LEXINGTON, Ky. — The unlikely story of the 2020 Kentucky Housing market continues to be written. As 2020 began and the super-charged market took a hit from the pandemic restrictions that were put in place, doubts were cast on the speed of recovery and what the market’s year would end up performing. Here is that story in a nutshell. The total home sales volume figure for 2019 was $10.4 billion.
The October 2020 year-to-date sales volume figure came in at $10.25 billion. With 2 months of data remaining to be collected, 2020 will almost certainly demolish records. Home sales were up for the fifth consecutive month in October and peaked over 5,000 units for the first time ever. 5,019 homes were sold in October 2020 compared to last year’s record of 4,476 (up 12%).
Total existing-home sales completed transactions that include single-family homes, townhomes, condominiums, and co-ops, increased 4.3% from September to a seasonally adjusted annual rate of 6.85 million in October. Overall, sales rose year-over-year, up 26.6% from a year ago (5.41 million in October 2019). “Considering that we remain in a period of stubbornly high unemployment relative to pre-pandemic levels, the housing sector has performed remarkably well this year,” said Lawrence Yun, NAR’s chief economist.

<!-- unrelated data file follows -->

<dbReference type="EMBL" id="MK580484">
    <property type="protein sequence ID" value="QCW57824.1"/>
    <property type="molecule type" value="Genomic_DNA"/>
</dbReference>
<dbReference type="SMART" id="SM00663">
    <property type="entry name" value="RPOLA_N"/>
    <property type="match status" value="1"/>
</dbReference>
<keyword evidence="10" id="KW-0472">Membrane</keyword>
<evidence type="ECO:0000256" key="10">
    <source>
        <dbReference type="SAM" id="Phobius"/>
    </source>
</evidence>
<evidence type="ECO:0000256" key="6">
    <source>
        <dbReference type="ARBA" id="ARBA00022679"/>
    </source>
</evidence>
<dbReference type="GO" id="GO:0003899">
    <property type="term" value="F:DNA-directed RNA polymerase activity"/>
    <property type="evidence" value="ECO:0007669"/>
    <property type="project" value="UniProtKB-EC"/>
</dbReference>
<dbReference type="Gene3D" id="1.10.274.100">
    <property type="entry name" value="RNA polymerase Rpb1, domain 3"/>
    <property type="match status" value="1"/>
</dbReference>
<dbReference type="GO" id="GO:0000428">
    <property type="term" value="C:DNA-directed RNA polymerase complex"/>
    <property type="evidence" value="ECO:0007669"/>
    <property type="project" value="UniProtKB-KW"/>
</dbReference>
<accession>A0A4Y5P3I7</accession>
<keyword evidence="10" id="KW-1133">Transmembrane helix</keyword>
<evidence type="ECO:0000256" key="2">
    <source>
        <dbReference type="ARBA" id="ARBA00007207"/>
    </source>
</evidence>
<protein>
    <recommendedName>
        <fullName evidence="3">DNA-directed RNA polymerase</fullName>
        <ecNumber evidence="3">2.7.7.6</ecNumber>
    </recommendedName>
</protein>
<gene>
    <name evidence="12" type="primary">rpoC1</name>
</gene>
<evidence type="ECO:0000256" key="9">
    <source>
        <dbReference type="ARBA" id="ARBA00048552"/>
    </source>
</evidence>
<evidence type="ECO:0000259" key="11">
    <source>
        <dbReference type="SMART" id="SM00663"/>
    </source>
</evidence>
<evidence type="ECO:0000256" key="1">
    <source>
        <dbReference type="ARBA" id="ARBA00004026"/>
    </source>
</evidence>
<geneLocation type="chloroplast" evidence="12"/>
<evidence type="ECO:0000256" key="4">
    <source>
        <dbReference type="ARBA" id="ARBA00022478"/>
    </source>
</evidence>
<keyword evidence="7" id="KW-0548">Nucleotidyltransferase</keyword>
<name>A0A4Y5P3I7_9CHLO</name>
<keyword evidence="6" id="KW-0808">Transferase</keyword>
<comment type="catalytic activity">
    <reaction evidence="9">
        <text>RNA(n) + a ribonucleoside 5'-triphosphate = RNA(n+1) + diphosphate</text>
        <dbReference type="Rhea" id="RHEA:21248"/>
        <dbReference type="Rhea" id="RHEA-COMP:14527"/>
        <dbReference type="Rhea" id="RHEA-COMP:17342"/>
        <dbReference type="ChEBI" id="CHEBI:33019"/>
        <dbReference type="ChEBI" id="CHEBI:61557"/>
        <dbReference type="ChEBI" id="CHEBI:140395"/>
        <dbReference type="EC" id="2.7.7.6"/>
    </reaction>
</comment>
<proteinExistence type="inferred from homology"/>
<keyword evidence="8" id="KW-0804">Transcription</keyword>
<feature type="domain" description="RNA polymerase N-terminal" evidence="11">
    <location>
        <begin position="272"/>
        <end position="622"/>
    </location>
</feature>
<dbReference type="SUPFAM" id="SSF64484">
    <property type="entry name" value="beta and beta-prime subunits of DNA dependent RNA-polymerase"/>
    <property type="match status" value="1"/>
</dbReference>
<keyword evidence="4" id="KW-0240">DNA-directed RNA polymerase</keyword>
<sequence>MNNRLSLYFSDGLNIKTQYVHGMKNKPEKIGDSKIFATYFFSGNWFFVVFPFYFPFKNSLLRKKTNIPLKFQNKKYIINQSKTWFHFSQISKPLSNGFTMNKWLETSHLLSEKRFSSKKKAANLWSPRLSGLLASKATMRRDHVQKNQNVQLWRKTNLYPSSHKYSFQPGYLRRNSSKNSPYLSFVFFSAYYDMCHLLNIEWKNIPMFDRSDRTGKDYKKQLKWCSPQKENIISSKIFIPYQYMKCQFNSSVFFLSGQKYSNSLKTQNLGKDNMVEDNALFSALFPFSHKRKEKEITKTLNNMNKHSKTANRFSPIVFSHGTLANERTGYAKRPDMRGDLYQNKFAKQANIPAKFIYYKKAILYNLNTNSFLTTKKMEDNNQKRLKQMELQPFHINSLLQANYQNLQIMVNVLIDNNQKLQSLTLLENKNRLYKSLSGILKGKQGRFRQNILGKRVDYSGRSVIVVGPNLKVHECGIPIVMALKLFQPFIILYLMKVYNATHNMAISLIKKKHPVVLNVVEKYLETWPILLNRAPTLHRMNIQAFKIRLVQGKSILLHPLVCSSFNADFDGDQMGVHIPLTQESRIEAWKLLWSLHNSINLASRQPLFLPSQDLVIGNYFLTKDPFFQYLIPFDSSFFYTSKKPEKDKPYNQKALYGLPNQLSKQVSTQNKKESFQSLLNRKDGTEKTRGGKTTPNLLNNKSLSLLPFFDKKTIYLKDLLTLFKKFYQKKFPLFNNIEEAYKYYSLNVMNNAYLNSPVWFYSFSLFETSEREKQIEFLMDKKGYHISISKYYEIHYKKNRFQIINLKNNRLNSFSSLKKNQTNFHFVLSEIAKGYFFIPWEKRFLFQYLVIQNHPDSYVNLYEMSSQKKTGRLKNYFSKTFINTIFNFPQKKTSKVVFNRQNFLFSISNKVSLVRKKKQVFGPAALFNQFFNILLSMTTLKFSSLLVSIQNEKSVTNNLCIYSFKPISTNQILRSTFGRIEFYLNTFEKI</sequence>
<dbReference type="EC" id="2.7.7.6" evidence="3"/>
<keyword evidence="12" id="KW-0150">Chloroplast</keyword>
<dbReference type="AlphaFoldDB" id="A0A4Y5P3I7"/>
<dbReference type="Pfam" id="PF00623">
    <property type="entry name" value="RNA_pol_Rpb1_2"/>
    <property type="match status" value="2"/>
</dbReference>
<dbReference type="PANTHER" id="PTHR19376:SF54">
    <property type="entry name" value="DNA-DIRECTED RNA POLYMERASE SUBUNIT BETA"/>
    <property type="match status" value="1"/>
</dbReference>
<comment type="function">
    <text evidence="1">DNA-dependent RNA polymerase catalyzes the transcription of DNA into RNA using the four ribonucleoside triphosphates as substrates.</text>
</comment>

The median sale price of homes in Kentucky rose slightly from last month, reaching $200,000. This is up from $176,000 in October 2019. The statewide average home price rose 12% over last October reaching $235,000.
Housing inventory continues at record low numbers. It will take only 1.7 months to sell all of the homes currently listed. Economists feel that 6 months of inventory is the hallmark of a balanced market.
Although the market’s performance seems to be cooling, it is doing so only slightly. Pending sales have risen over 30% each of the last three months and were up in double digits for all of 2020 with the exception of April and May. Distressed sales (foreclosures or short sales) were down 76% in October compared to October of 2019. Just 16 units sold as distressed, which is the lowest number on record in Kentucky.